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    I'm sorry if I confused you. I thought you were asking about working with another company that would serve as the "affiliate intermediary," where they would aggregate sales and collect the earnings, then allocate a portion of that money to the charities that referred those sales. Most of the companies set up to fill that role have failed to pay as promised.

    You certainly seem to understand the work involved, but as I mentioned, there are some tax and legal issues that can arise. And you'd need to carefully read merchants' policies to determine if your plan is excluded as a "loyalty" or "incentive" site.

  6. #6
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    You asked if there was a company that would do this for you. The payment problems Mark referred to would be with such a company.

    It's unlikely that what you are proposing would generate much income if your primary source of traffic (and maybe your only source) are those affiliated with the school. Too small of a userbase.

  7. #7
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    I have worked with some fundraising programs but not with the companies that Mark mentioned with questionable practices with toolbars, etc.

    The trouble I have with affiliates like that is they do not have the IT to back them up. They are usually Mom-Pops trying to raise $$ for a good cause. I had a person who was raising some money for the school football team, but his website was below average and putting links up is just a "small" part and puzzle of affiliate marketing.

    Updating the content, managing the merchant accounts and school members so that they come back and shop are something that you have to look into. You want to have the members coming back and visiting your site every week right? IDEALLY You need to have the ability to send emails or notifications based on their browsing patterns, etc and collecting a DB about your members does help. But, before doing that, how are you going to grow your DB or email list?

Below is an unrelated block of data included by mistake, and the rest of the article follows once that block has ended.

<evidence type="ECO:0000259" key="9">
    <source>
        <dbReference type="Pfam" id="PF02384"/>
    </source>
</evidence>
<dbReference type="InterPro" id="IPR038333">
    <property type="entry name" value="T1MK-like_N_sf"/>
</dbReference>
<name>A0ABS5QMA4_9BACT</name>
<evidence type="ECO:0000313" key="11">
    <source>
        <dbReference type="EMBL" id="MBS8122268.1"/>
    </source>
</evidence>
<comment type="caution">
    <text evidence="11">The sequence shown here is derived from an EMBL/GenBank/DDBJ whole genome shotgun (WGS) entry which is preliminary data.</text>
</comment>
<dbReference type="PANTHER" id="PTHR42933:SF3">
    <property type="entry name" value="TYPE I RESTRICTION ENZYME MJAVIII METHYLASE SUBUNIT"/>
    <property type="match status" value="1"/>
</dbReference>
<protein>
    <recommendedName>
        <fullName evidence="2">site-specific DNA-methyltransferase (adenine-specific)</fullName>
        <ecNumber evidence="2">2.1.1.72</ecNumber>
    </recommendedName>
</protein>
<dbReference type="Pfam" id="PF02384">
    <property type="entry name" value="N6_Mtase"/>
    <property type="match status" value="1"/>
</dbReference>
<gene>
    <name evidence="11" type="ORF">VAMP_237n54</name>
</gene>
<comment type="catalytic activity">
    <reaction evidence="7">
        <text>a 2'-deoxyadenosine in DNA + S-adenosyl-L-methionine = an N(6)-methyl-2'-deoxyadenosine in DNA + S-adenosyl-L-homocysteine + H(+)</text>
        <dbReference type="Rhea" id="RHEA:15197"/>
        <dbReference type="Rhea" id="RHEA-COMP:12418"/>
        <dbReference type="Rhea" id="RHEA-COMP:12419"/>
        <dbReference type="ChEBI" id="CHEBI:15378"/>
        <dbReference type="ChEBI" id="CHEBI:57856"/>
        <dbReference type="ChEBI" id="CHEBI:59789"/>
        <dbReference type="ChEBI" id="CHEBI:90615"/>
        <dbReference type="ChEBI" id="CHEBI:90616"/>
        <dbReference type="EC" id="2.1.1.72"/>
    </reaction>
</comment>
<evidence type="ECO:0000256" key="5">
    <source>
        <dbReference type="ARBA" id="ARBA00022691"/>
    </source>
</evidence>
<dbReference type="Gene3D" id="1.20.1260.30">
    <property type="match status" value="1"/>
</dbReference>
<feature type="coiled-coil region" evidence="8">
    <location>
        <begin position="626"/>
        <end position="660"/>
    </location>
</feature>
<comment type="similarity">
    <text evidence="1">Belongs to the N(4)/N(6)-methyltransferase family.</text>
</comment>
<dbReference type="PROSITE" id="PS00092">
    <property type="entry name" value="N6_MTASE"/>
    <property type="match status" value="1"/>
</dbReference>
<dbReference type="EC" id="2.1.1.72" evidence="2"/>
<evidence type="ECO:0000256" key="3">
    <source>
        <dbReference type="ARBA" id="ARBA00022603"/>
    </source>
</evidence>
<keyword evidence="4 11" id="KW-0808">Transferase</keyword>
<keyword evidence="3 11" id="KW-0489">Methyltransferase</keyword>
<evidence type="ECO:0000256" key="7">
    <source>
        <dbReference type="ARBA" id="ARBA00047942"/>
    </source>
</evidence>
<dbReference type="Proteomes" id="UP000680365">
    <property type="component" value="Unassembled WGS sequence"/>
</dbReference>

Other elements to look into as Mark mentioned, what happens when your son/daughter leaves the school? Who is going to manage it?
    Also, how are you going to market your website and compete with the school endorsed "Market Day"?

    I think if you have a good idea and with a clean program, right marketing + IT, plus many supportive members, you might do well.

  8. #8
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    Do the majority of larger retail type affiliates allow loyalty programs? I've never checked b/c I never had a need to and don't really feel like going back and reading 300 T&C's for a hairbrained idea.

    What I am thinking is more like the intermediary approach, but testing it on my son's school at 100% to the school just to see if parents would use it. Seems like a bi-weekly flier sent home with the other junk the kid brings home might keep parents reminded and involved.

    If you could just remind the parents when they are getting ready to drive to Circuit City to buy online and pickup for their school's pocketbook, it would work. If you are hoping parents just happen upon your links by having them linked from a school website without any offline promotion... it won't.

  9. #9
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    Fairfield Getaway.. you identify the correct issues.. although I doubt my kid's school is going to be building a new wing from $10 commissions from the 2-3 parents that might go on a fairfield getaway each year, I appreciate your input b/c it is accurate.